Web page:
Another story of eminent domain gone wrong

Last Updated on April 17, 2017 by Dave Farquhar

Eminent domain is supposed to be used for the greater good, such as when a building is falling down and endangering people but the owner refuses to take care of the problem, or when a road is needed and there’s no choice but to take out buildings that stand in the way.

It’s not supposed to be used to bulldoze an auto repair business to make room for an art gallery.St. Louis is rife with stories about homes and small businesses being bulldozed to make way for Lowes and other big-box stores. Never mind the Missouri Constitution prohibits seizure of private land for private use. In St. Louis and its suburbs, we never let laws stand in the way of progress.

Republicans love it because they love big business, and Democrats love it because they see tax dollars. It’s ridiculous. People came to the United States from Europe because you couldn’t buy land unless you already had land and money. Now, unless you have a certain amount of land and money, it’s getting to be difficult to hold on to what you have (and don’t expect to get a fair price for it either).

Now we have a former mayor, Vincent Schoemel, deciding that the city needs an arts district, and Jim Day’s independent garage, which has stood there for 20 years, making a profit, paying taxes, and serving its neighbors, stands in the way. A year and a half ago he was offered $125,000 to sell out. He declined. That’s a generous offer for the land but it’s not enough to allow him to relocate his business.

Two months later, he received a counter-offer, which is still on the table: $67,500, which is nearly $13,000 less than the city says his land is worth.

Sometimes Schoemel only offers $1.

When the mafia does things like this, it’s called extortion. But when Schoemel does this, it’s called progress. That’s funny. I don’t see any difference.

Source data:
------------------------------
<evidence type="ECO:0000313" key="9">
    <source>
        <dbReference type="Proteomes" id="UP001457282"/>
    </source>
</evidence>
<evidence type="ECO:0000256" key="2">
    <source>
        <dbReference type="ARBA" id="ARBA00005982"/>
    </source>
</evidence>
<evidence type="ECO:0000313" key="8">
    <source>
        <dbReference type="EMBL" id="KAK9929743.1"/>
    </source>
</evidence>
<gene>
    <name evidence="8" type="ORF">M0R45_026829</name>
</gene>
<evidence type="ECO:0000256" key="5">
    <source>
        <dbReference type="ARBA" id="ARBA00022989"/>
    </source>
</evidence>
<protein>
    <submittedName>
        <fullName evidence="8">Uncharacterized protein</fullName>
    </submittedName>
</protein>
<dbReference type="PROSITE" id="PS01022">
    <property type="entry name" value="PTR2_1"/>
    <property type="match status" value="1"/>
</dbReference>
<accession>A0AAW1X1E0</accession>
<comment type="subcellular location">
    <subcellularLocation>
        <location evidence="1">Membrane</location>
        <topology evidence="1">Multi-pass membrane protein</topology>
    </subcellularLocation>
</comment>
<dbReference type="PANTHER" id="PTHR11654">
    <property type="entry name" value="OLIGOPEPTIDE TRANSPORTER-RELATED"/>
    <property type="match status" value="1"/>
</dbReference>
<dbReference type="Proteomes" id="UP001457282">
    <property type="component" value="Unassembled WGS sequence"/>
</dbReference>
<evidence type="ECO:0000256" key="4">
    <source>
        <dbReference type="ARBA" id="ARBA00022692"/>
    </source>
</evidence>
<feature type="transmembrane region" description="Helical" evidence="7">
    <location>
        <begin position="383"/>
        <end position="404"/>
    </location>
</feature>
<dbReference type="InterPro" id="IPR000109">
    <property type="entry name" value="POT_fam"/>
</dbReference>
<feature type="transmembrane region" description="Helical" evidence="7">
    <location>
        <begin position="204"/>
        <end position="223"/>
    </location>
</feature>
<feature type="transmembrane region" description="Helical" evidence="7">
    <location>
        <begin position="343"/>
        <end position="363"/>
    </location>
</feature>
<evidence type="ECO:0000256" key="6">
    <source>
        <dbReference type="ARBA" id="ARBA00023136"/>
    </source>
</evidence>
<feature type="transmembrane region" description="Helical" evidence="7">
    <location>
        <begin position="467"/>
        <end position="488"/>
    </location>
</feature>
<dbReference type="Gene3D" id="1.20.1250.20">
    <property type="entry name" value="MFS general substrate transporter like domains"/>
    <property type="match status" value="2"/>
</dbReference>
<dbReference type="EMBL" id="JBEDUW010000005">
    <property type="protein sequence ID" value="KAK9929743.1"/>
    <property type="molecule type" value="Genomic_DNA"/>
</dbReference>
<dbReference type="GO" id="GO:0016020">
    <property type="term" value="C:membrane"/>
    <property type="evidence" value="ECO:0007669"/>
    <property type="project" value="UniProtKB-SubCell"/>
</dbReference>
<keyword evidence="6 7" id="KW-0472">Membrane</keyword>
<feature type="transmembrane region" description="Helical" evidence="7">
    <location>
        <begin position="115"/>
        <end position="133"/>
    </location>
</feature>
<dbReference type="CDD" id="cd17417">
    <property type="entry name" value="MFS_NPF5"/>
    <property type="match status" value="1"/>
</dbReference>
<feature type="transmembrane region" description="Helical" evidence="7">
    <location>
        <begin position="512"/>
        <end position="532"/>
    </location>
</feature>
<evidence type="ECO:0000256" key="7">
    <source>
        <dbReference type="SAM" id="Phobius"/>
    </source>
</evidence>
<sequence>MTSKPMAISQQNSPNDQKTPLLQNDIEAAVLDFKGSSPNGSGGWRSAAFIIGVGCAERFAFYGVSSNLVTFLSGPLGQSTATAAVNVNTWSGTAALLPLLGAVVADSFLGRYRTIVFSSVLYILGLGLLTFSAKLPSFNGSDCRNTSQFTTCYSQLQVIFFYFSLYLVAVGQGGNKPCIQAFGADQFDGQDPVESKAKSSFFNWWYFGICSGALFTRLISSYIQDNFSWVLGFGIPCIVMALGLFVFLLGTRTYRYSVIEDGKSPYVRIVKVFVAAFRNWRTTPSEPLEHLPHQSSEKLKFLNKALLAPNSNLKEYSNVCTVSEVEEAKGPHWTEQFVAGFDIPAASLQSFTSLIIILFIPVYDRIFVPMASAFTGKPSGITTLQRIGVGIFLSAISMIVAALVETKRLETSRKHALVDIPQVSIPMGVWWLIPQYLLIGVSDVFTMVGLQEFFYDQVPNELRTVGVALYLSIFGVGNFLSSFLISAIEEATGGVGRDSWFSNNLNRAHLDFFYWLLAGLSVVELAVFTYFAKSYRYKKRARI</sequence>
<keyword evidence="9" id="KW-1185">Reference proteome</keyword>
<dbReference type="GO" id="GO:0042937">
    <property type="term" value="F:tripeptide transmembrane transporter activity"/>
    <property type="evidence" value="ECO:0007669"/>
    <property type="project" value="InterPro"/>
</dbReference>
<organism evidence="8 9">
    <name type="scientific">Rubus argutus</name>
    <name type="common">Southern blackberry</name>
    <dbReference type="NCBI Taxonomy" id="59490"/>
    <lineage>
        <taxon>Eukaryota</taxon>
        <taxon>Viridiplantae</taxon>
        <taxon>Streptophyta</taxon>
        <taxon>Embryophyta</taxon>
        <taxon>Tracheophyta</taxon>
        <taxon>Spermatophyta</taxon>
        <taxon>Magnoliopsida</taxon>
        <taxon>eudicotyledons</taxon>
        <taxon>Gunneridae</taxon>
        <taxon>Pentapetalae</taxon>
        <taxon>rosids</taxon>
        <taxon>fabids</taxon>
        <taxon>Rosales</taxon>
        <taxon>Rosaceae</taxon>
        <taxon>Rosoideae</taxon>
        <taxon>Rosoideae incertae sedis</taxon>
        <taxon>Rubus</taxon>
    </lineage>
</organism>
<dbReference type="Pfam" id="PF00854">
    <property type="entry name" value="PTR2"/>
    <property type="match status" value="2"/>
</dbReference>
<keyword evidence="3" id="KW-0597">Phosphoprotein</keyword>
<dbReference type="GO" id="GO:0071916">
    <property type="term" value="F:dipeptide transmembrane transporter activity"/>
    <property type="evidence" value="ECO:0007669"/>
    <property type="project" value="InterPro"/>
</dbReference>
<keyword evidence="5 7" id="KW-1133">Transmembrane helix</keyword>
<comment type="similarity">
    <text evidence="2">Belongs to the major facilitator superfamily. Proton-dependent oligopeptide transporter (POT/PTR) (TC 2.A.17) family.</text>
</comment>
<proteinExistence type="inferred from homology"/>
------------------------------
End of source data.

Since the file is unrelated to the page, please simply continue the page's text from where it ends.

Let’s give Schoemel a dollar to slither back under a rock and stay there.

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4 thoughts on “Another story of eminent domain gone wrong

  • February 3, 2005 at 12:36 am

    Two Ayn Rands on her birthday.

    "A government is the most dangerous threat to man’s rights: it holds a legal monopoly on the use of physical force against legally disarmed victims."
    Ayn Rand

    "Individual rights are not subject to a public vote; a majority has no right to vote away the rights of a minority; the political function of rights is precisely to protect minorities from oppression by majorities (and the smallest minority on earth is the individual)."
    Ayn Rand

  • February 4, 2005 at 9:14 am

    A similar action occurred here in Charlotte, NC a few years ago. A local dry-cleaning business owned it’s central location in the downtown area for over twenty years. They were offerred significantly less than their property’s value, and forced to surrender it, anyway. It stinks, big time.

    County’s parking plans dwarf Sno-White store

  • February 4, 2005 at 1:59 pm

    "Ask not what your country can do for you, but what you can do for your country."
    John F. Kennedy

    The local governments seize the homes of the elderly and no one complains. Consider fifty years in the same place and an eviction notice.
    Businesses are seized and the people protest to no avail. It’s always a marginal business. Wal-Mart doesn’t have to worry about local government once they pour concrete.

    • February 4, 2005 at 7:54 pm

      I’m not positive what it was exactly that Kennedy meant, but today it means that the government is more important than its citizens, which is wrong, wrong, wrong. Without citizens there is no need for government. Citizens need to think of their country, yes, but that needs to go both ways and it doesn’t anymore.

      I hope the Supreme Court ruling goes in the direction of property rights for individuals, but I’m not optimistic.

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